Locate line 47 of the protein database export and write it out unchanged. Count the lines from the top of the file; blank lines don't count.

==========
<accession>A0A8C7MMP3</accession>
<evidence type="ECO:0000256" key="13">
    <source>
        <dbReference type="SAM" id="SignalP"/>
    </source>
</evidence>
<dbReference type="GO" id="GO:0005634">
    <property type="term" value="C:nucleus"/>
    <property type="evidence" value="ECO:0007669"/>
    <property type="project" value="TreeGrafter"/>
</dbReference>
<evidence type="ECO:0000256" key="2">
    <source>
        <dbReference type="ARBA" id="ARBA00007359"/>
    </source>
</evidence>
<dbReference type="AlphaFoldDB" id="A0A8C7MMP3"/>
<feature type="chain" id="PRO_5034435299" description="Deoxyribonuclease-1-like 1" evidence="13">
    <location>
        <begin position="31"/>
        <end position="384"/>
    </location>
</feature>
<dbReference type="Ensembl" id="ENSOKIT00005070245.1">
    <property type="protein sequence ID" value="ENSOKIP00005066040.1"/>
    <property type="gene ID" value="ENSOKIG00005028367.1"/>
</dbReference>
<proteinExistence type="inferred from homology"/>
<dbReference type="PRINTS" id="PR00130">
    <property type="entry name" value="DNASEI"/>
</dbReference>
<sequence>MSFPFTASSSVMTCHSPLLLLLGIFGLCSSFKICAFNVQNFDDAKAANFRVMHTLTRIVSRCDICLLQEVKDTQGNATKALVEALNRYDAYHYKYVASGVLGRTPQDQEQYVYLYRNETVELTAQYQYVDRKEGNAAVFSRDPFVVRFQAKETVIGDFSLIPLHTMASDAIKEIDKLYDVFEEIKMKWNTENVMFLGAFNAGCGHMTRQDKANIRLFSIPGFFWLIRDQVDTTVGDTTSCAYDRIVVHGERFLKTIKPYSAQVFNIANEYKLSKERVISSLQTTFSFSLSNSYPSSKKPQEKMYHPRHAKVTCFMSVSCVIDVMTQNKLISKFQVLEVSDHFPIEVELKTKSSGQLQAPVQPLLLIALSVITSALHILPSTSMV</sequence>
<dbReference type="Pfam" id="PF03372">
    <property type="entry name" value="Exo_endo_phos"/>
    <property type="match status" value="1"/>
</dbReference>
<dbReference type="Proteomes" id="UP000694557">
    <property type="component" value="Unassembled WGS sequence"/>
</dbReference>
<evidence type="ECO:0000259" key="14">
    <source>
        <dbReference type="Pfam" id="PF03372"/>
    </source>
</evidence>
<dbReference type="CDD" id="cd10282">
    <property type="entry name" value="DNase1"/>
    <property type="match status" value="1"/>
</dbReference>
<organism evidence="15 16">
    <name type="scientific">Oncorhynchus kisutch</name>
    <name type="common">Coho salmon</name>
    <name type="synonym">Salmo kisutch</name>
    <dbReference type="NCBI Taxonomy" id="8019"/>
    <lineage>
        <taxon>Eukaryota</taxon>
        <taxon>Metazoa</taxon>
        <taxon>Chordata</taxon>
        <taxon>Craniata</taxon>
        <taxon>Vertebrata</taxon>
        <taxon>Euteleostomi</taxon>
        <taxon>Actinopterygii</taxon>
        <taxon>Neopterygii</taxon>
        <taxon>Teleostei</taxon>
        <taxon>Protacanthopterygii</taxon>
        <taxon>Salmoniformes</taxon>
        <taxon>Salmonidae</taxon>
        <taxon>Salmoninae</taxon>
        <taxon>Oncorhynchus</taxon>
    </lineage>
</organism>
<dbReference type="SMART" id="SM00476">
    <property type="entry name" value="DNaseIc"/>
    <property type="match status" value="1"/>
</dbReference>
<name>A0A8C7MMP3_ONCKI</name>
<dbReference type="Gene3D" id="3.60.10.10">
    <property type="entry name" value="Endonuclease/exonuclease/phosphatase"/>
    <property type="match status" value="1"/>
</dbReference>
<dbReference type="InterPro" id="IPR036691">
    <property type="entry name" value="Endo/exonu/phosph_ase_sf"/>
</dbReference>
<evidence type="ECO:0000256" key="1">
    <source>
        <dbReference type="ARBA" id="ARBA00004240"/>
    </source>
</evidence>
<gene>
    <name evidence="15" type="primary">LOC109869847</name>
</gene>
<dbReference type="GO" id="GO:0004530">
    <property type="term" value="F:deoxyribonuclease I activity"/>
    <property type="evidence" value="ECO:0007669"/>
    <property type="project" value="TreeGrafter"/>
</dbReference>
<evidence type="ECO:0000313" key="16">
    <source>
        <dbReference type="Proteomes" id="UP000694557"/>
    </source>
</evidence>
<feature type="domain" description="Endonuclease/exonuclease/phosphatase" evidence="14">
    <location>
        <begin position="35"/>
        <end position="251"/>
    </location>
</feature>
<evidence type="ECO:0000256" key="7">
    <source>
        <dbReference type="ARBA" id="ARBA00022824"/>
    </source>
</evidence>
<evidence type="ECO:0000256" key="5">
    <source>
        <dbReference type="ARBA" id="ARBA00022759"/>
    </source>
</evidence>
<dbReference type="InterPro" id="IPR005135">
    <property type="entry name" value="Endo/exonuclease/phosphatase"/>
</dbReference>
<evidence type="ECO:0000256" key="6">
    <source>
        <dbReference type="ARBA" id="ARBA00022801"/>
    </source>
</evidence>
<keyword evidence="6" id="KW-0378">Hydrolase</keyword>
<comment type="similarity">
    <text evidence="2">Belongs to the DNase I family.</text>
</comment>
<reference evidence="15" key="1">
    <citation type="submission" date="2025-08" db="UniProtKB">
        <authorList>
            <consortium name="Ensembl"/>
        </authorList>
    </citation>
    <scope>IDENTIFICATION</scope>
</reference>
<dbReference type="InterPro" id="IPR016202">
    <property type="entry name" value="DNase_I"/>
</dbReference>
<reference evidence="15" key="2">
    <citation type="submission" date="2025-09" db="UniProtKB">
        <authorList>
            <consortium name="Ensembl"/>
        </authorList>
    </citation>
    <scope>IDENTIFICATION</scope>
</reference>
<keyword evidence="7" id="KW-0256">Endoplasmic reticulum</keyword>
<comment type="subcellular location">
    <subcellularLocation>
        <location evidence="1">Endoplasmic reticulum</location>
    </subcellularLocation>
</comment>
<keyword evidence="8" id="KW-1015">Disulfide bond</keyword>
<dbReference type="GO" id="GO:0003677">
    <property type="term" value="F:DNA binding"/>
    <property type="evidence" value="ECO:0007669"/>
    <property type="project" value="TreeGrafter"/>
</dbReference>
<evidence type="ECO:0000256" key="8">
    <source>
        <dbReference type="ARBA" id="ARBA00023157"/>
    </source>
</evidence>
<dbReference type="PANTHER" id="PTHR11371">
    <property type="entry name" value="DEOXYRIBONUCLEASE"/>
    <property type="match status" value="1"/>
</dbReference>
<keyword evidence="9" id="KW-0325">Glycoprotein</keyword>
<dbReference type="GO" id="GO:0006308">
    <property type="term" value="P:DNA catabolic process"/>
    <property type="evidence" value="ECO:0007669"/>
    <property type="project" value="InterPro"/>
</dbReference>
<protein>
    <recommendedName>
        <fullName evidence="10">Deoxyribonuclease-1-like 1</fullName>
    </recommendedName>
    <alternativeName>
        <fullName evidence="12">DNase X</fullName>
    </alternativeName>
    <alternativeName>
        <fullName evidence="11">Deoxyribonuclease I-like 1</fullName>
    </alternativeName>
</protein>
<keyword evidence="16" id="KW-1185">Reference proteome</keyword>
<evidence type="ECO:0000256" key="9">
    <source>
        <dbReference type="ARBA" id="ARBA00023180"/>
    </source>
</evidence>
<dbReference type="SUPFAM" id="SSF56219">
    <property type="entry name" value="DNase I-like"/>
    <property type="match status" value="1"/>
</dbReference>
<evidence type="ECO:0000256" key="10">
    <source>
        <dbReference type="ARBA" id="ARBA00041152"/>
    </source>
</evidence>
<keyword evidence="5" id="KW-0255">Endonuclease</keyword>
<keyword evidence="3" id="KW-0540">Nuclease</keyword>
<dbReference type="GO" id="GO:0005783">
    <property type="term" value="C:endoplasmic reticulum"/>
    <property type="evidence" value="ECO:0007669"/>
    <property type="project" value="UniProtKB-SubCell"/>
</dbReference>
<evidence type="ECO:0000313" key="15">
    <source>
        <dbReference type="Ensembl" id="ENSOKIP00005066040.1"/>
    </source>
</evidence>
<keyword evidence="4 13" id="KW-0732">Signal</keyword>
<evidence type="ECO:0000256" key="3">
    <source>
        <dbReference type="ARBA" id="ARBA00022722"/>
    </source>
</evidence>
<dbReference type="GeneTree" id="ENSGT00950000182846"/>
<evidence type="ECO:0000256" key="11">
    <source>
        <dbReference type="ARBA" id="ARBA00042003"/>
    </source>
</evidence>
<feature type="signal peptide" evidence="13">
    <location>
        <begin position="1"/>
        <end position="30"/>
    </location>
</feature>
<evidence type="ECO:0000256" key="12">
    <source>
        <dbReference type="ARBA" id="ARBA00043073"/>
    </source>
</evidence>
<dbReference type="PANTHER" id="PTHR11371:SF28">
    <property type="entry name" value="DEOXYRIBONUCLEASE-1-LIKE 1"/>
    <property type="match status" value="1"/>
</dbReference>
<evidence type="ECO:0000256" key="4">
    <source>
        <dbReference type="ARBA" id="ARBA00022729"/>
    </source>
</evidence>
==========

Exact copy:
    <property type="match status" value="1"/>